Depending on your job, working from home may allow for some flexibility with regards to work hours and scheduling compared to going into the office daily. Although this can be helpful for those working with children at home or sharing a workspace with a family member, it can also make it difficult to maintain a healthy work-life balance. If possible, start and stop work at the same times you normally would if you were going into the office. If you must modify your work schedule due to other competing demands at home, make sure that you block out the same amount of time in your day for work. While working, make sure you take breaks throughout the day. Ideally, breaks should involve removing yourself from your workspace and engaging in a non-work related activity. Schedule both short (5 -15 minutes) and long (30 – 60 minute) breaks throughout the day. It is important to figure out what works best for you. You may prefer to take breaks at designated times each day, or you may want to structure them around your schedule, such as after completing a difficult task or after a draining video call. For longer breaks, you may find it helpful to set up an automatic away message notification with your email or to notify co-workers that you will be away from your computer for a specific amount of time if you are concerned about people trying to reach you and expecting immediate replies. Set a timer for the duration of the break to help keep you on track and allow you to focus on utilizing your break effectively instead of worrying about when you should get back to work. Use your breaks to eat a snack, go for a walk, connect with a friend, read, workout, play on your phone, or even catch up on some dishes or fold some laundry. As the end of the workday approaches, you may find it helpful to plan and schedule out the tasks you will need to work on or complete for the next day. It can also be tempting to continue to check and respond to emails after our workday has ended, and unless your job requires you to be accessible 24 hours a day, try to avoid doing so. If you live alone, working from home can become socially isolating. If you find yourself craving time with your office BFFs, schedule an after-work virtual happy hour or game night to stay connected and socialize with your friends.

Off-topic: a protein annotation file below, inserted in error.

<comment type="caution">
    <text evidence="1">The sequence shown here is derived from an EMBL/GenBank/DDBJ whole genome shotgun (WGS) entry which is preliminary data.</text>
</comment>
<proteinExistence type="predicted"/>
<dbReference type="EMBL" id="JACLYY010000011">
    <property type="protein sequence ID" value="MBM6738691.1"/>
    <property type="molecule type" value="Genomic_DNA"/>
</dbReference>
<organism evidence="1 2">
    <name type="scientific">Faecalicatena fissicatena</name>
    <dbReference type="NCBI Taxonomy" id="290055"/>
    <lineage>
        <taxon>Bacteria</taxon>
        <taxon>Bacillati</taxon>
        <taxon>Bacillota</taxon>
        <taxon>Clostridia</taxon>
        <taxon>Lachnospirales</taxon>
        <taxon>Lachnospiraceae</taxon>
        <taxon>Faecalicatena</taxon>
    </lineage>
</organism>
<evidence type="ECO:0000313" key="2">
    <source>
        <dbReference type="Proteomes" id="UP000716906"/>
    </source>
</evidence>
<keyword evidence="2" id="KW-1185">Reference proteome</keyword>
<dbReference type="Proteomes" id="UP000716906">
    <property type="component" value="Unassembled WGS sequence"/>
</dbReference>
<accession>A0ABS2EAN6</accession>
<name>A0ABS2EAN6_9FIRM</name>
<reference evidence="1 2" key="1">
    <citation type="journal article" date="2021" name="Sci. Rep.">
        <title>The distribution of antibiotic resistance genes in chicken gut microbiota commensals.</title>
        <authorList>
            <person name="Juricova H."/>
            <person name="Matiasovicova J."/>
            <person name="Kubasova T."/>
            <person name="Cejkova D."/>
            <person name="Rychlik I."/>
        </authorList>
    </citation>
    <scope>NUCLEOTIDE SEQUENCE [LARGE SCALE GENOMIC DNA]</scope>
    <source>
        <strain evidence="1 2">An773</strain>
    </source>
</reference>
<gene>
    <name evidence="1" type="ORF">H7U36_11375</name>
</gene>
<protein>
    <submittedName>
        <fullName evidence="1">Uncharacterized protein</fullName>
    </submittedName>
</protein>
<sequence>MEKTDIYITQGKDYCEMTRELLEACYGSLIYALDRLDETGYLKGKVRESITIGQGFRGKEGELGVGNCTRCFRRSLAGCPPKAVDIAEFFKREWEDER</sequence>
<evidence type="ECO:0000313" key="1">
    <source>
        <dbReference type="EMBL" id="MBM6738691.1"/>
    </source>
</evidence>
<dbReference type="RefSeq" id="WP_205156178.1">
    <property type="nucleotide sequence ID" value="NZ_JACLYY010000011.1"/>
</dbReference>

If working from home is new for you, it may take some time to get into a routine and adjust to the change. Be patient and give yourself time to adapt. If you continue to struggle with working from home, explore working with a counselor to help with managing stress, developing problem-solving skills, developing effective time management strategies, or any other issues that may be affecting your ability to work from home.
Having trouble staying productive at home? We can help! Therapy isn’t just for when you are feeling depressed. People use therapy to work through difficulties in many aspects of their lives including work related issues. Our therapists will work with you to identify and remove the barriers to your productivity working from home. Complete the contact request form below and one of our licensed therapists will reach out to you directly to learn more about how we can help.